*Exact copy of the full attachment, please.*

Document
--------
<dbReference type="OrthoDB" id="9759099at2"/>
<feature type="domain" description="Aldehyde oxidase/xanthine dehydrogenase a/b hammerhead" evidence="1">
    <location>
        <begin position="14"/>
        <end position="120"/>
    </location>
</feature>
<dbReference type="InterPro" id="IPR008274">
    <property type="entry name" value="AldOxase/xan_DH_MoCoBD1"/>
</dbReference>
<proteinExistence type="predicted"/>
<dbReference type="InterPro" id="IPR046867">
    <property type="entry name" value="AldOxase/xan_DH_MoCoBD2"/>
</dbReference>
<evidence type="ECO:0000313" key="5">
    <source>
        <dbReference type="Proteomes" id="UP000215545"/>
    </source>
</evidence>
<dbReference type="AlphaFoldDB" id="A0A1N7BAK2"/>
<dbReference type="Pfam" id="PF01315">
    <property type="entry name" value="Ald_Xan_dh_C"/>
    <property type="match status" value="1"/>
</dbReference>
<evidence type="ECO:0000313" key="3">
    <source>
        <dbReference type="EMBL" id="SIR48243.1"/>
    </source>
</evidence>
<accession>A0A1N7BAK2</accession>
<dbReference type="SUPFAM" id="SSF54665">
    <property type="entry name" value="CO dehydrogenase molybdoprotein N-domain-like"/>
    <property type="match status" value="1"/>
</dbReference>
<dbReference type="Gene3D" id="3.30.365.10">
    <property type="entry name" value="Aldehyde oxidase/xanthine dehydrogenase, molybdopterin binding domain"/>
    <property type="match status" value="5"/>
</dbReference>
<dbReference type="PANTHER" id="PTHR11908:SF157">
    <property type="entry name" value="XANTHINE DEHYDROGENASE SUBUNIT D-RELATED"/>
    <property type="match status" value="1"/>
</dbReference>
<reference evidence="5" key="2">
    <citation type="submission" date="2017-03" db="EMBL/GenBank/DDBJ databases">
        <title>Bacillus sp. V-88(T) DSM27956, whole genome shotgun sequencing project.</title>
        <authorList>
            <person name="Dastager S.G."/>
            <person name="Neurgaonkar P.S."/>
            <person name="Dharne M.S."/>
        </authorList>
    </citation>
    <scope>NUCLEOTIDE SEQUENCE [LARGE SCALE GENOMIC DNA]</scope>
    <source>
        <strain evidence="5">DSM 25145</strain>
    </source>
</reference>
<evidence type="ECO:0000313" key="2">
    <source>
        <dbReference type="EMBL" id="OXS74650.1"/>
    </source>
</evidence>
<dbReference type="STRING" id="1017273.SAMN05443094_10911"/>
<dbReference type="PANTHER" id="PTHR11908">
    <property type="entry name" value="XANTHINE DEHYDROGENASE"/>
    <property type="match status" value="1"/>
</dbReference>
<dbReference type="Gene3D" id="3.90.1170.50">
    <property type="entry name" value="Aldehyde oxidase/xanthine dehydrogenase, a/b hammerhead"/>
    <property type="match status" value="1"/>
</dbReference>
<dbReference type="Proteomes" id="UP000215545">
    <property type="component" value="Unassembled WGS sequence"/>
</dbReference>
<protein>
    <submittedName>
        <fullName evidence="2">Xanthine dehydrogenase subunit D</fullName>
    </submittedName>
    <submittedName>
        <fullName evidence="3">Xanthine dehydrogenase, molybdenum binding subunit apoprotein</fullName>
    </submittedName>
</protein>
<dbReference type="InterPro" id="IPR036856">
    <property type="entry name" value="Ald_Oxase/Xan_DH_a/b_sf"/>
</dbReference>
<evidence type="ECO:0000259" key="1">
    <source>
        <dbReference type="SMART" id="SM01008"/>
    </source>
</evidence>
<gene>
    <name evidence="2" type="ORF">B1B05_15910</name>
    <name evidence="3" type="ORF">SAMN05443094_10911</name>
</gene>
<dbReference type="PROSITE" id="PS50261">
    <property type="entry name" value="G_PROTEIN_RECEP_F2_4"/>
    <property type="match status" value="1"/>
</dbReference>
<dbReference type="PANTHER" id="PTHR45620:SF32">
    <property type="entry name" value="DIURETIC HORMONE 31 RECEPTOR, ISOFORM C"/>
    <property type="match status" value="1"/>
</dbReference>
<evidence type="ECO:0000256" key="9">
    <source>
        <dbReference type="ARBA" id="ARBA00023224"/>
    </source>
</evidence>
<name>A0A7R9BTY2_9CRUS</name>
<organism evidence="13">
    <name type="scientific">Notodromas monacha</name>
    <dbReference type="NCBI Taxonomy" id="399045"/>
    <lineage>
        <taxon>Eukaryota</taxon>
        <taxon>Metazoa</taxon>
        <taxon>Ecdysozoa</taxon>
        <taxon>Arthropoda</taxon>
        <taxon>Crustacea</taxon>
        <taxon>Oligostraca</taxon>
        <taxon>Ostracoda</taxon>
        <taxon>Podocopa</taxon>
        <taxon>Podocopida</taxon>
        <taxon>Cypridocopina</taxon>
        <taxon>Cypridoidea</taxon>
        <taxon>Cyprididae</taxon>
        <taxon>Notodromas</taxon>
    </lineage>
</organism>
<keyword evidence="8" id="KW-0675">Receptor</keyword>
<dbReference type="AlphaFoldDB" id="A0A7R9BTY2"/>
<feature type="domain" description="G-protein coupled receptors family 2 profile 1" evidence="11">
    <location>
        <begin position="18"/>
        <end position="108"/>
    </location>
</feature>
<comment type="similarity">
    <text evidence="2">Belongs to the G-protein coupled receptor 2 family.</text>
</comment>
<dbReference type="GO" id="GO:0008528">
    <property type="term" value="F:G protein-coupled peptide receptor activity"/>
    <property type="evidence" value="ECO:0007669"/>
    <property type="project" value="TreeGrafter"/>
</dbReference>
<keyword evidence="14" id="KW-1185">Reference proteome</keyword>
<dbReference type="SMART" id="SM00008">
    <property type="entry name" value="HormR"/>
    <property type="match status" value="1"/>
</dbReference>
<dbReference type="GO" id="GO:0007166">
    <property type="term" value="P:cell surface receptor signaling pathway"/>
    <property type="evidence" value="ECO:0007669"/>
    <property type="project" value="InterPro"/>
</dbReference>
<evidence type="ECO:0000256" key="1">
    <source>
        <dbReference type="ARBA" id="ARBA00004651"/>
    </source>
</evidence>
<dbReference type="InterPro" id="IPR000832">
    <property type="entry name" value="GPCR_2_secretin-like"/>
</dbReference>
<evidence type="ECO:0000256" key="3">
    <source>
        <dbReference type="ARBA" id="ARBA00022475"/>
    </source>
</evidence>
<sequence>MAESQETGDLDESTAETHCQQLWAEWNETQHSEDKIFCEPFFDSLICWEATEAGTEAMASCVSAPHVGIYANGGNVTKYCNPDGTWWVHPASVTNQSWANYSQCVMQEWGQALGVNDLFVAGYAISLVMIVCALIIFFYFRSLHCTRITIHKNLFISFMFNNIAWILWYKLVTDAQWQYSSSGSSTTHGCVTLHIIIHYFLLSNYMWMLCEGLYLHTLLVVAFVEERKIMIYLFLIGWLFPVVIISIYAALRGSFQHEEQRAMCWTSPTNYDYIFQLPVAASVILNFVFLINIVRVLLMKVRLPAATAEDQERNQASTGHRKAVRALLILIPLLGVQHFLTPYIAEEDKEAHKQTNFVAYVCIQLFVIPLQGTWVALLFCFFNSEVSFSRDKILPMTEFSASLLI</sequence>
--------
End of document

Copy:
<dbReference type="OrthoDB" id="9759099at2"/>
<feature type="domain" description="Aldehyde oxidase/xanthine dehydrogenase a/b hammerhead" evidence="1">
    <location>
        <begin position="14"/>
        <end position="120"/>
    </location>
</feature>
<dbReference type="InterPro" id="IPR008274">
    <property type="entry name" value="AldOxase/xan_DH_MoCoBD1"/>
</dbReference>
<proteinExistence type="predicted"/>
<dbReference type="InterPro" id="IPR046867">
    <property type="entry name" value="AldOxase/xan_DH_MoCoBD2"/>
</dbReference>
<evidence type="ECO:0000313" key="5">
    <source>
        <dbReference type="Proteomes" id="UP000215545"/>
    </source>
</evidence>
<dbReference type="AlphaFoldDB" id="A0A1N7BAK2"/>
<dbReference type="Pfam" id="PF01315">
    <property type="entry name" value="Ald_Xan_dh_C"/>
    <property type="match status" value="1"/>
</dbReference>
<evidence type="ECO:0000313" key="3">
    <source>
        <dbReference type="EMBL" id="SIR48243.1"/>
    </source>
</evidence>
<accession>A0A1N7BAK2</accession>
<dbReference type="SUPFAM" id="SSF54665">
    <property type="entry name" value="CO dehydrogenase molybdoprotein N-domain-like"/>
    <property type="match status" value="1"/>
</dbReference>
<dbReference type="Gene3D" id="3.30.365.10">
    <property type="entry name" value="Aldehyde oxidase/xanthine dehydrogenase, molybdopterin binding domain"/>
    <property type="match status" value="5"/>
</dbReference>
<dbReference type="PANTHER" id="PTHR11908:SF157">
    <property type="entry name" value="XANTHINE DEHYDROGENASE SUBUNIT D-RELATED"/>
    <property type="match status" value="1"/>
</dbReference>
<reference evidence="5" key="2">
    <citation type="submission" date="2017-03" db="EMBL/GenBank/DDBJ databases">
        <title>Bacillus sp. V-88(T) DSM27956, whole genome shotgun sequencing project.</title>
        <authorList>
            <person name="Dastager S.G."/>
            <person name="Neurgaonkar P.S."/>
            <person name="Dharne M.S."/>
        </authorList>
    </citation>
    <scope>NUCLEOTIDE SEQUENCE [LARGE SCALE GENOMIC DNA]</scope>
    <source>
        <strain evidence="5">DSM 25145</strain>
    </source>
</reference>
<evidence type="ECO:0000313" key="2">
    <source>
        <dbReference type="EMBL" id="OXS74650.1"/>
    </source>
</evidence>
<dbReference type="STRING" id="1017273.SAMN05443094_10911"/>
<dbReference type="PANTHER" id="PTHR11908">
    <property type="entry name" value="XANTHINE DEHYDROGENASE"/>
    <property type="match status" value="1"/>
</dbReference>
<dbReference type="Gene3D" id="3.90.1170.50">
    <property type="entry name" value="Aldehyde oxidase/xanthine dehydrogenase, a/b hammerhead"/>
    <property type="match status" value="1"/>
</dbReference>
<dbReference type="Proteomes" id="UP000215545">
    <property type="component" value="Unassembled WGS sequence"/>
</dbReference>
<protein>
    <submittedName>
        <fullName evidence="2">Xanthine dehydrogenase subunit D</fullName>
    </submittedName>
    <submittedName>
        <fullName evidence="3">Xanthine dehydrogenase, molybdenum binding subunit apoprotein</fullName>
    </submittedName>
</protein>
<dbReference type="InterPro" id="IPR036856">
    <property type="entry name" value="Ald_Oxase/Xan_DH_a/b_sf"/>
</dbReference>
<evidence type="ECO:0000259" key="1">
    <source>
        <dbReference type="SMART" id="SM01008"/>
    </source>
</evidence>
<gene>
    <name evidence="2" type="ORF">B1B05_15910</name>
    <name evidence="3" type="ORF">SAMN05443094_10911</name>
</gene>
<dbReference type="PROSITE" id="PS50261">
    <property type="entry name" value="G_PROTEIN_RECEP_F2_4"/>
    <property type="match status" value="1"/>
</dbReference>
<dbReference type="PANTHER" id="PTHR45620:SF32">
    <property type="entry name" value="DIURETIC HORMONE 31 RECEPTOR, ISOFORM C"/>
    <property type="match status" value="1"/>
</dbReference>
<evidence type="ECO:0000256" key="9">
    <source>
        <dbReference type="ARBA" id="ARBA00023224"/>
    </source>
</evidence>
<name>A0A7R9BTY2_9CRUS</name>
<organism evidence="13">
    <name type="scientific">Notodromas monacha</name>
    <dbReference type="NCBI Taxonomy" id="399045"/>
    <lineage>
        <taxon>Eukaryota</taxon>
        <taxon>Metazoa</taxon>
        <taxon>Ecdysozoa</taxon>
        <taxon>Arthropoda</taxon>
        <taxon>Crustacea</taxon>
        <taxon>Oligostraca</taxon>
        <taxon>Ostracoda</taxon>
        <taxon>Podocopa</taxon>
        <taxon>Podocopida</taxon>
        <taxon>Cypridocopina</taxon>
        <taxon>Cypridoidea</taxon>
        <taxon>Cyprididae</taxon>
        <taxon>Notodromas</taxon>
    </lineage>
</organism>
<keyword evidence="8" id="KW-0675">Receptor</keyword>
<dbReference type="AlphaFoldDB" id="A0A7R9BTY2"/>
<feature type="domain" description="G-protein coupled receptors family 2 profile 1" evidence="11">
    <location>
        <begin position="18"/>
        <end position="108"/>
    </location>
</feature>
<comment type="similarity">
    <text evidence="2">Belongs to the G-protein coupled receptor 2 family.</text>
</comment>
<dbReference type="GO" id="GO:0008528">
    <property type="term" value="F:G protein-coupled peptide receptor activity"/>
    <property type="evidence" value="ECO:0007669"/>
    <property type="project" value="TreeGrafter"/>
</dbReference>
<keyword evidence="14" id="KW-1185">Reference proteome</keyword>
<dbReference type="SMART" id="SM00008">
    <property type="entry name" value="HormR"/>
    <property type="match status" value="1"/>
</dbReference>
<dbReference type="GO" id="GO:0007166">
    <property type="term" value="P:cell surface receptor signaling pathway"/>
    <property type="evidence" value="ECO:0007669"/>
    <property type="project" value="InterPro"/>
</dbReference>
<evidence type="ECO:0000256" key="1">
    <source>
        <dbReference type="ARBA" id="ARBA00004651"/>
    </source>
</evidence>
<dbReference type="InterPro" id="IPR000832">
    <property type="entry name" value="GPCR_2_secretin-like"/>
</dbReference>
<evidence type="ECO:0000256" key="3">
    <source>
        <dbReference type="ARBA" id="ARBA00022475"/>
    </source>
</evidence>
<sequence>MAESQETGDLDESTAETHCQQLWAEWNETQHSEDKIFCEPFFDSLICWEATEAGTEAMASCVSAPHVGIYANGGNVTKYCNPDGTWWVHPASVTNQSWANYSQCVMQEWGQALGVNDLFVAGYAISLVMIVCALIIFFYFRSLHCTRITIHKNLFISFMFNNIAWILWYKLVTDAQWQYSSSGSSTTHGCVTLHIIIHYFLLSNYMWMLCEGLYLHTLLVVAFVEERKIMIYLFLIGWLFPVVIISIYAALRGSFQHEEQRAMCWTSPTNYDYIFQLPVAASVILNFVFLINIVRVLLMKVRLPAATAEDQERNQASTGHRKAVRALLILIPLLGVQHFLTPYIAEEDKEAHKQTNFVAYVCIQLFVIPLQGTWVALLFCFFNSEVSFSRDKILPMTEFSASLLI</sequence>